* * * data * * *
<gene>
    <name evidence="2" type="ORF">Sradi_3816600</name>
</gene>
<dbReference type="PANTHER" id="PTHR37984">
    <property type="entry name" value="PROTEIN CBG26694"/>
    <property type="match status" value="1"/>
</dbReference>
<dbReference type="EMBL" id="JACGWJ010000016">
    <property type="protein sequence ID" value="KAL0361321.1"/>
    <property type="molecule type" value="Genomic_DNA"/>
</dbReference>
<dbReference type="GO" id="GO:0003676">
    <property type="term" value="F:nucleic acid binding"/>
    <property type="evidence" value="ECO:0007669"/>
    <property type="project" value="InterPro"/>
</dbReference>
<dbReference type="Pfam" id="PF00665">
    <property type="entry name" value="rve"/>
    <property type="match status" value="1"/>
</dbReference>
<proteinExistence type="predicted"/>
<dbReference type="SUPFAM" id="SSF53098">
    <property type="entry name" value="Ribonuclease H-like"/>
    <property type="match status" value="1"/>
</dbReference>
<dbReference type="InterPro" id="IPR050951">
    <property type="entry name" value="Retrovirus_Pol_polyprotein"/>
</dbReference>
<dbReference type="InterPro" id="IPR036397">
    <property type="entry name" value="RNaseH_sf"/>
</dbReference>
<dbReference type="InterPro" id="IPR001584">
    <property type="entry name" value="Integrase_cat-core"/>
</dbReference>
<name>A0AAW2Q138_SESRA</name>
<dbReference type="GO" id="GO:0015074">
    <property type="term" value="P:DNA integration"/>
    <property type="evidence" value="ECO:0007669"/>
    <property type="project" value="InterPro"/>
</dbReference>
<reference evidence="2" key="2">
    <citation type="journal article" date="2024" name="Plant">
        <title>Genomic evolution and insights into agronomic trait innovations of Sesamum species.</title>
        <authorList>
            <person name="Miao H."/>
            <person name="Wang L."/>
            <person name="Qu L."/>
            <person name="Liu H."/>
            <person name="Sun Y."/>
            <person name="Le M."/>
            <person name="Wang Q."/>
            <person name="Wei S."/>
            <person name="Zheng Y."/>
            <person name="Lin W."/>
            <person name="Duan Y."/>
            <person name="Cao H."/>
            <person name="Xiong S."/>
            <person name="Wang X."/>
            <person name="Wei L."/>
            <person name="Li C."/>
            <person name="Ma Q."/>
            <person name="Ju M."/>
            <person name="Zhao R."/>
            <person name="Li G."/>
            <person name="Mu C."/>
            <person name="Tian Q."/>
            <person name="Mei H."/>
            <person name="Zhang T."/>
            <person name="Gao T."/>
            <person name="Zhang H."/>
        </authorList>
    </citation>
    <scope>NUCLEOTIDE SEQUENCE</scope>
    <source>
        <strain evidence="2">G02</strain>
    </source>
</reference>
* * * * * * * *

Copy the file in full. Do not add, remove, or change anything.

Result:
<gene>
    <name evidence="2" type="ORF">Sradi_3816600</name>
</gene>
<dbReference type="PANTHER" id="PTHR37984">
    <property type="entry name" value="PROTEIN CBG26694"/>
    <property type="match status" value="1"/>
</dbReference>
<dbReference type="EMBL" id="JACGWJ010000016">
    <property type="protein sequence ID" value="KAL0361321.1"/>
    <property type="molecule type" value="Genomic_DNA"/>
</dbReference>
<dbReference type="GO" id="GO:0003676">
    <property type="term" value="F:nucleic acid binding"/>
    <property type="evidence" value="ECO:0007669"/>
    <property type="project" value="InterPro"/>
</dbReference>
<dbReference type="Pfam" id="PF00665">
    <property type="entry name" value="rve"/>
    <property type="match status" value="1"/>
</dbReference>
<proteinExistence type="predicted"/>
<dbReference type="SUPFAM" id="SSF53098">
    <property type="entry name" value="Ribonuclease H-like"/>
    <property type="match status" value="1"/>
</dbReference>
<dbReference type="InterPro" id="IPR050951">
    <property type="entry name" value="Retrovirus_Pol_polyprotein"/>
</dbReference>
<dbReference type="InterPro" id="IPR036397">
    <property type="entry name" value="RNaseH_sf"/>
</dbReference>
<dbReference type="InterPro" id="IPR001584">
    <property type="entry name" value="Integrase_cat-core"/>
</dbReference>
<name>A0AAW2Q138_SESRA</name>
<dbReference type="GO" id="GO:0015074">
    <property type="term" value="P:DNA integration"/>
    <property type="evidence" value="ECO:0007669"/>
    <property type="project" value="InterPro"/>
</dbReference>
<reference evidence="2" key="2">
    <citation type="journal article" date="2024" name="Plant">
        <title>Genomic evolution and insights into agronomic trait innovations of Sesamum species.</title>
        <authorList>
            <person name="Miao H."/>
            <person name="Wang L."/>
            <person name="Qu L."/>
            <person name="Liu H."/>
            <person name="Sun Y."/>
            <person name="Le M."/>
            <person name="Wang Q."/>
            <person name="Wei S."/>
            <person name="Zheng Y."/>
            <person name="Lin W."/>
            <person name="Duan Y."/>
            <person name="Cao H."/>
            <person name="Xiong S."/>
            <person name="Wang X."/>
            <person name="Wei L."/>
            <person name="Li C."/>
            <person name="Ma Q."/>
            <person name="Ju M."/>
            <person name="Zhao R."/>
            <person name="Li G."/>
            <person name="Mu C."/>
            <person name="Tian Q."/>
            <person name="Mei H."/>
            <person name="Zhang T."/>
            <person name="Gao T."/>
            <person name="Zhang H."/>
        </authorList>
    </citation>
    <scope>NUCLEOTIDE SEQUENCE</scope>
    <source>
        <strain evidence="2">G02</strain>
    </source>
</reference>